From time to time, Thomas Friedman writes something that has the power to change lives. So far, Friedman’s The World Is Flat has had the greatest impact on me, as it inspired my business partner, Jesse Davis, to start work on our startup, Entruset. The ideas in his book are still reverberating through our company today, as we got our first mention in the press in today’s Washington Post and continue to work to solve the problem he identified in the book. You can read the entire story over on our company blog in a post called How Thomas Friedman and The World Is Flat Helped Spawn Entrustet.
The most striking feature of Barack Obama’s campaign for the presidency was the amazing, young, Internet-enabled, grass-roots movement he mobilized to get elected. The most striking feature of Obama’s presidency a year later is how thoroughly that movement has disappeared.
I remember getting inundated by posts from my friends on Facebook in the weeks leading up to the election urging me to support Obama, attend rallies or make sure to go out and vote. The movement continued for the next few weeks, but has completely lost steam. Even the most ardent Obama supporters among my friends aren’t engaged via social media anymore. This in itself is pretty amazing, but not Friedman’s main point. He wants President Obama to re-engage America’s youth and doesn’t believe that going after Wall Street or other negative methods will work. He continues:
Obama should launch his own moon shot. What the country needs most now is not more government stimulus, but more stimulation. We need to get millions of American kids, not just the geniuses, excited about innovation and entrepreneurship again. We need to make 2010 what Obama should have made 2009: the year of innovation, the year of making our pie bigger, the year of “Start-Up America.”
Obama should make the centerpiece of his presidency mobilizing a million new start-up companies that won’t just give us temporary highway jobs, but lasting good jobs that keep America on the cutting edge. The best way to counter the Tea Party movement, which is all about stopping things, is with an Innovation Movement, which is all about starting things. Without inventing more new products and services that make people more productive, healthier or entertained — that we can sell around the world — we’ll never be able to afford the health care our people need, let alone pay off our debts.
I am 100% behind this idea. It makes perfect sense and would appeal to both sides of the aisle at at time when partisanship is at a seemingly all time high because of the fight over health care. It would harken back to the Obama that many young people voted for, rather than the less than inspirational version of the President who we have gotten to know since his election.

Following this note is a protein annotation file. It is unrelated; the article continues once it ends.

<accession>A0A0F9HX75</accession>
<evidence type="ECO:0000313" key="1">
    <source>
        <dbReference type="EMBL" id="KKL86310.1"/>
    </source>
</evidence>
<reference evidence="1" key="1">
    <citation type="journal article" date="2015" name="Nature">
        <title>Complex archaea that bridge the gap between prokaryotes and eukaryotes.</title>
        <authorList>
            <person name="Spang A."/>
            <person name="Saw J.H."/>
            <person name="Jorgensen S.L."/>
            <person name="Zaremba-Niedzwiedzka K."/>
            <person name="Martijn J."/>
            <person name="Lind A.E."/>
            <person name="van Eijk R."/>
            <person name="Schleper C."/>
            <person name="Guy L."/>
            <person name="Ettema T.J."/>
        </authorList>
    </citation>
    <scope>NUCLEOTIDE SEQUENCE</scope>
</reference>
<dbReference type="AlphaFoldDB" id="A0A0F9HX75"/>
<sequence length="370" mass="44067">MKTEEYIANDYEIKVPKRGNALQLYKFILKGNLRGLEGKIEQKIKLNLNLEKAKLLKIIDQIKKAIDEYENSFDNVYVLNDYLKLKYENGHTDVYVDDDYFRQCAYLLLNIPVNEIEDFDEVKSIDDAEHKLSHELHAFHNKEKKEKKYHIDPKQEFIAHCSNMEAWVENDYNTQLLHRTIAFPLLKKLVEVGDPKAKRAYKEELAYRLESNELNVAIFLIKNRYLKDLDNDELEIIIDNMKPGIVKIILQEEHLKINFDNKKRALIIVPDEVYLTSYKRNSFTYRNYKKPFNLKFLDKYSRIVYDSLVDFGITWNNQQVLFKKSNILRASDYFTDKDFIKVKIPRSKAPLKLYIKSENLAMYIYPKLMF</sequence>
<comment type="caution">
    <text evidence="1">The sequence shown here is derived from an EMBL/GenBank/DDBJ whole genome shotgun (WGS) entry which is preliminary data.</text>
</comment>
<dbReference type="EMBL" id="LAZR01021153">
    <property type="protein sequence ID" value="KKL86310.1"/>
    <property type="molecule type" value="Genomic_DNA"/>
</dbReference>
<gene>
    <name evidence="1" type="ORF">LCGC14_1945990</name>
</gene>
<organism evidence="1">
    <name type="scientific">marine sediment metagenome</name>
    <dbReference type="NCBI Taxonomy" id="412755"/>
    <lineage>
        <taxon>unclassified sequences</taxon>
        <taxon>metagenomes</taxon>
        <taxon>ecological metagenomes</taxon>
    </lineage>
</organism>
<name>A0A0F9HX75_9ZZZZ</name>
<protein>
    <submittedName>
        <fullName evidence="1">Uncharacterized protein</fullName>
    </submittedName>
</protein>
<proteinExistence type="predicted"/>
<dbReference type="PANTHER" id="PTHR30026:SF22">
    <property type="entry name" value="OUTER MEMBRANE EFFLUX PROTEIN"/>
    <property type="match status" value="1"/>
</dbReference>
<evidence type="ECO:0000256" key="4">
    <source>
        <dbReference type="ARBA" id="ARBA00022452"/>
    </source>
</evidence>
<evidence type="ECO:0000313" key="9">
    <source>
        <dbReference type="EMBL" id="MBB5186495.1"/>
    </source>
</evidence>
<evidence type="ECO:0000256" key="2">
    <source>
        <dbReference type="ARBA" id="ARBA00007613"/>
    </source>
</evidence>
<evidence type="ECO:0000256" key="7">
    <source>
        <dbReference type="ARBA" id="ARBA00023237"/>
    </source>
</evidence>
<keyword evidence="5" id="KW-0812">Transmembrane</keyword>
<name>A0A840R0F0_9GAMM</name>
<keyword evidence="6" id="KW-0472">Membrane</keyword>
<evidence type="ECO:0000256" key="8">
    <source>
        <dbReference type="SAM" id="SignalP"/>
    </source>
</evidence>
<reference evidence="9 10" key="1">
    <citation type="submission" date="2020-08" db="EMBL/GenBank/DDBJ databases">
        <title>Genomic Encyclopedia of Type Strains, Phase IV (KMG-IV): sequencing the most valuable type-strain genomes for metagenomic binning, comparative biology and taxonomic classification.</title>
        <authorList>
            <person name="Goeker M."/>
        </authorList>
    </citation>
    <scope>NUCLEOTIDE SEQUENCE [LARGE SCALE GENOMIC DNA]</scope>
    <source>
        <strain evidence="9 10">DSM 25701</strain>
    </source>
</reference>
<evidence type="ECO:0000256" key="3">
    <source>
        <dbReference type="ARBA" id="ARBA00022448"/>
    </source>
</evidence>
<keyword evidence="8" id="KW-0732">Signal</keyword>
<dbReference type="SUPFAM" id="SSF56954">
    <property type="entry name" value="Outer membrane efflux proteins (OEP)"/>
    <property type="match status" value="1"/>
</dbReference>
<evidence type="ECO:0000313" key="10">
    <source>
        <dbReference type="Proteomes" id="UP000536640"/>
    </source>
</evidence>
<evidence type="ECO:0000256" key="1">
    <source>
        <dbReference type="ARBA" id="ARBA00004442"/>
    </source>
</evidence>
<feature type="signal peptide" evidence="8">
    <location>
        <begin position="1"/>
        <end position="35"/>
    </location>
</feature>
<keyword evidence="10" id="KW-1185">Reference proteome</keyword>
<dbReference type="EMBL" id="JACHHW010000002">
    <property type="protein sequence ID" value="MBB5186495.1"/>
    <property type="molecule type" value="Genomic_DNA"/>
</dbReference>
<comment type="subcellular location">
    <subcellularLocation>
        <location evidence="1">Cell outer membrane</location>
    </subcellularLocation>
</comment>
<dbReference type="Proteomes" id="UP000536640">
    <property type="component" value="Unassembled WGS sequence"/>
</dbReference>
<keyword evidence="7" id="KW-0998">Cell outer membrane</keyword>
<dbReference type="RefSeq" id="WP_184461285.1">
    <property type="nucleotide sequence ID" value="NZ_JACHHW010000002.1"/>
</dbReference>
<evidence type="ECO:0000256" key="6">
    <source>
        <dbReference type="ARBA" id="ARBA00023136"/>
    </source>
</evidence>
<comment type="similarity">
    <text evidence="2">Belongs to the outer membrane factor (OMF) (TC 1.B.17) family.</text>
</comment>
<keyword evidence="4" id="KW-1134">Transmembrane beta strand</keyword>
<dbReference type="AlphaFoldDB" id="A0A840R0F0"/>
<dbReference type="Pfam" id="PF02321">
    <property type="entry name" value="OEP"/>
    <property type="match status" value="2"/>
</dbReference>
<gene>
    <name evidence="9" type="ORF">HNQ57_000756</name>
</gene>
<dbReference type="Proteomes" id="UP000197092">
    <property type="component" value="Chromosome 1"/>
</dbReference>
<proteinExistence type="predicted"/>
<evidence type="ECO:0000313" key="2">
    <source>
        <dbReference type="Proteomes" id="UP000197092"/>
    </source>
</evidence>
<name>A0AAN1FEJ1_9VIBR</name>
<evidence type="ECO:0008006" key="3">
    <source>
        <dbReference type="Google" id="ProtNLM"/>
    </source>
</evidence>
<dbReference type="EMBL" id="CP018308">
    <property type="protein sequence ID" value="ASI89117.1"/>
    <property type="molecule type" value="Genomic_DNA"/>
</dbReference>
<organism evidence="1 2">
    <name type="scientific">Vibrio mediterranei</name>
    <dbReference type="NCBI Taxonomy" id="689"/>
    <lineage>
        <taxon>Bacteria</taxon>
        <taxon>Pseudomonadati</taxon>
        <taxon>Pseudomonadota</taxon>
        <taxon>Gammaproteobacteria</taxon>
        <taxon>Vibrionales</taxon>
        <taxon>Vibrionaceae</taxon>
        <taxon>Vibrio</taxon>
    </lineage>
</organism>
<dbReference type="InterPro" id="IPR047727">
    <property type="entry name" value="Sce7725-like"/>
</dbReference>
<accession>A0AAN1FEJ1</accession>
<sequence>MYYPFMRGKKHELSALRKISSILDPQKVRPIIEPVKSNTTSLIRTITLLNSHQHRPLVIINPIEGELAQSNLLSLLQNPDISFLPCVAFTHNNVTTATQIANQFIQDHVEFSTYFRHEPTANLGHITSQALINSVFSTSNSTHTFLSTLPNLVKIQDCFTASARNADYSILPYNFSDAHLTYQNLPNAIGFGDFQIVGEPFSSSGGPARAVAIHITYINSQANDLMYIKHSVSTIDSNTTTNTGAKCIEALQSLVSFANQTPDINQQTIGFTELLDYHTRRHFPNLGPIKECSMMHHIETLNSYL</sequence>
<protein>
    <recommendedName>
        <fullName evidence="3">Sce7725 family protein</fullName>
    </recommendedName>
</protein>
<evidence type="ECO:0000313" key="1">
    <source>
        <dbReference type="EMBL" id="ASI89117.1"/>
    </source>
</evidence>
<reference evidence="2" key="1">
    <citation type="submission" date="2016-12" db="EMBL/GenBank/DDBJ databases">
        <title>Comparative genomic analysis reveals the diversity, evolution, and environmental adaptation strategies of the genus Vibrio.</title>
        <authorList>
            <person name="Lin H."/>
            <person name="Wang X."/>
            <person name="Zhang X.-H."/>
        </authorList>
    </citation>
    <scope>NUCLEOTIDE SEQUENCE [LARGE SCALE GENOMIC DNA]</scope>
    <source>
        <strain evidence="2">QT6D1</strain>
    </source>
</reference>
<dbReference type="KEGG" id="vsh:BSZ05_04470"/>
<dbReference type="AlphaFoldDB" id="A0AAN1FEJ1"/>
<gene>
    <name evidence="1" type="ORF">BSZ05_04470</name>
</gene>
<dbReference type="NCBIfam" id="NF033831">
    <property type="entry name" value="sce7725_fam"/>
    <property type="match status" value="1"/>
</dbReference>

I believe that entrepreneurship is our best hope for saving the US from its mammoth debt obligations. We need to find ways to “grow the pie” rather than trying to raise taxes on a stagnant (or shrinking) pie. I believe that all kinds of entrepreneurship are going to be necessary to solve our problems. We are going to need traditional entrepreneurs like Steve Jobs and Bill Gates, but we will also need social entrepreneurs like Muhammad Yunus and the social entrepreneurs featured in Business Week.
I think that if President Obama were to make entrepreneurship a central portion of his presidency, he will find a huge groundswell of willing entrepreneurs who will be willing to help. Friedman mentions National Lab Day and the Network for Teaching Entrepreneurship as examples of organization that are helping young people get interested in innovation. Both programs would not be able to survive without older, successful mentors. I think that entrepreneurs are willing to help out as mentors and young people are waiting to be entrepreneurs, but some are just waiting to be pushed. Inc. Magazine contributor and author of Upstarts!, Donna Fenn says:
Over 75% of the entrepreneurs I interviewed for my book, Upstarts! said that they were very or highly likely to start another company; most had already founded two or more.” She continues, “70% said their companies had a social mission. But make no mistake: they’re laser-focused on the bottom line as well and they understand why growing a profitable, sustainable company that creates jobs is a social good in and of itself. It’s pretty clear to me: this is a generation worth investing in.
Fenn‘s point is important because many startups are not only creating jobs and coming up with new solutions to problems, but they are also trying to make the world a better place. If we can get more people to think with this mindset, the US and the world will be a better place. So President Obama, please follow Friedman’s advice. This is a no lose issue for you and the country. You should be able to get support from both sides of the aisle. You should be able to reconnect with an electorate that wants to support you, but has not because you have abandoned what got you into office. Go back to the politics of hope, propose real solutions that everyone can get behind and see what happens. I bet it will change lives.